By Mellica McPherson
Mr. Elton Georges revealed a number of little known facts about nationality, and status in the Virgin Islands on Monday 29 September at a special sit-down with the press. The media were informed of various issues, and misconceptions as regarding naturalization, belonger status and general immigration matters.
Chief among the mentioned misconceptions was the heavily criticised matter of the status of children born to non-belonger parents. A matter that has been publicly discussed and blamed mainly on the United Kingdom Government who were stated as being the only authority to fix the matter.
However, on Monday Mr. Georges announced that this might not be quite so, as he stated: “Government has great influence over the rate in which people get settled and therefore on the status of children who are born to non Belongers residing in the Territory.”
It was noted that even Government Ministers have criticised the policy. In fact, it was pointed out by reporters that certain Ministers publicly announced that the British Nationality Act is to be blamed for the policy, and should be a thing of the past. In response, Mr. Georges commented that perhaps the Ministers might not be fully aware of the connections. “The British Nationality Act is an act of Parliament that applies to the UK and all of its Territories and you could in theory negotiate with the UK Government…it is not an easy thing to get time in the British Parliament to deal with a legislation. They have to be really persuaded of the importance to do so. I think in the meantime we should do what we can.”
When asked if the situation of the status of children born to non-belonging parents is contentious in all of the UK Overseas Territories, Mr. Georges said that he was not sure: “I have not picked up much concerns in those Territories. Of course, they have different local laws, and procedures as to how they go about things so that might have an effect on it. I have seen in Bermuda that there are some concerns but they also have a racial element to the composition of the population, but no, I haven’t seen anything exactly like…concerns about children born in those Territories I haven’t seen.”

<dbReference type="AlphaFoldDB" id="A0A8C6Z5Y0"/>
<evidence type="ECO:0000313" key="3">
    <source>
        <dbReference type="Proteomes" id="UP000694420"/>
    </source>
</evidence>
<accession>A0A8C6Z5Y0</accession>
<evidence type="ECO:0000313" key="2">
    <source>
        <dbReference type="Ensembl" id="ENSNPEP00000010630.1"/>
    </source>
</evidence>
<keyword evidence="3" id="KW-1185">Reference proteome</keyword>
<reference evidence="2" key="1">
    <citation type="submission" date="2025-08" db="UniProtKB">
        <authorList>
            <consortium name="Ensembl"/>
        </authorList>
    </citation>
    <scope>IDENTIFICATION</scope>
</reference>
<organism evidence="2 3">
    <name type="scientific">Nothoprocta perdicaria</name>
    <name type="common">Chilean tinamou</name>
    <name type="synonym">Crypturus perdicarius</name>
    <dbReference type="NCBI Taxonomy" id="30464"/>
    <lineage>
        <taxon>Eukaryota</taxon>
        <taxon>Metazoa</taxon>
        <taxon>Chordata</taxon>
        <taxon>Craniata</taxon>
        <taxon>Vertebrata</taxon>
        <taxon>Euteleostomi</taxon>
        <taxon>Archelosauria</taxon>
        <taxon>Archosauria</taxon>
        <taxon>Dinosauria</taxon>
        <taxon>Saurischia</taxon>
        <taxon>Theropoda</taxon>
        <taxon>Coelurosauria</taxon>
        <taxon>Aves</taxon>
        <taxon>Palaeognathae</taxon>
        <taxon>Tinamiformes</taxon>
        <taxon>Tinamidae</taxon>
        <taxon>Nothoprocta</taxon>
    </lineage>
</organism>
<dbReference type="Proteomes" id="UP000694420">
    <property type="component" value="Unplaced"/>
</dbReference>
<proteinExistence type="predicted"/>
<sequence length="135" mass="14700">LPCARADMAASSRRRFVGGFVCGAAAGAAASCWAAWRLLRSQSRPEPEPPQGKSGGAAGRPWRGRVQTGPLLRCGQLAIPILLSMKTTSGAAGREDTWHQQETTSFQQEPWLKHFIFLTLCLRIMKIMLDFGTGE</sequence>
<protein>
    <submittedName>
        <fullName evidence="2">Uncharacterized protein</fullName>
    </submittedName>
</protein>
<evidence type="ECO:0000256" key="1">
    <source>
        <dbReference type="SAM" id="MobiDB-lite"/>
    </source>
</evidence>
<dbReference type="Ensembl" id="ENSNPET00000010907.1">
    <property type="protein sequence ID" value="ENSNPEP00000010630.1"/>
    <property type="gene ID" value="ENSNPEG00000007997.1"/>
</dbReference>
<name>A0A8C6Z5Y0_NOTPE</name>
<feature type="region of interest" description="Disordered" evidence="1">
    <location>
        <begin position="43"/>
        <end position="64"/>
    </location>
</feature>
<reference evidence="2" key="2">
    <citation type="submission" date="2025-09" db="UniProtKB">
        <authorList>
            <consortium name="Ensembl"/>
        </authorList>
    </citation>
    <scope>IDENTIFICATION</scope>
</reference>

Another matter discussed was the 2004 implemented 20 year resident policy, and Mr. Georges announced that that policy is not supported by law. He told reporters: “This policy is not supported by the current law. It should be changed until such time, and when the law is changed… to give authority for something like this…that’s just my opinion…I have a legal opinion to back it up.”
He added: “When you contrast resident and Belonger status they have encrusted it with all kinds of things to make it difficult. The legislature meant it to be difficult…now a government can make a policy and they can change it…”
Mr. Georges said: “Present operational policy limits residence to person residing for 20 years…This was a major statement it hasn’t been publicly revoked. A couple years ago I put out a report stating that this policy should be retracted or restated.”
Mr Georges said that in his capacity as Complaints Commissioner many of the complaints he receives on the issue of status is the delay associated with the matter. He said that to this effect he did a report on the residence policy and outlined the process, and the point at which the delay occurs.
According to Mr Georges, the residence policy stipulates an annual quota of 25 certificates, and he said the figure is coupled with a backlog of application which helps to create the delay that he receives complaints about. “There is a huge backlog because the Board of Immigration which is a part time body and the speed with which they deal with applications depends on the time that they are able to deal with it, and depends also on the support that they have for staff.”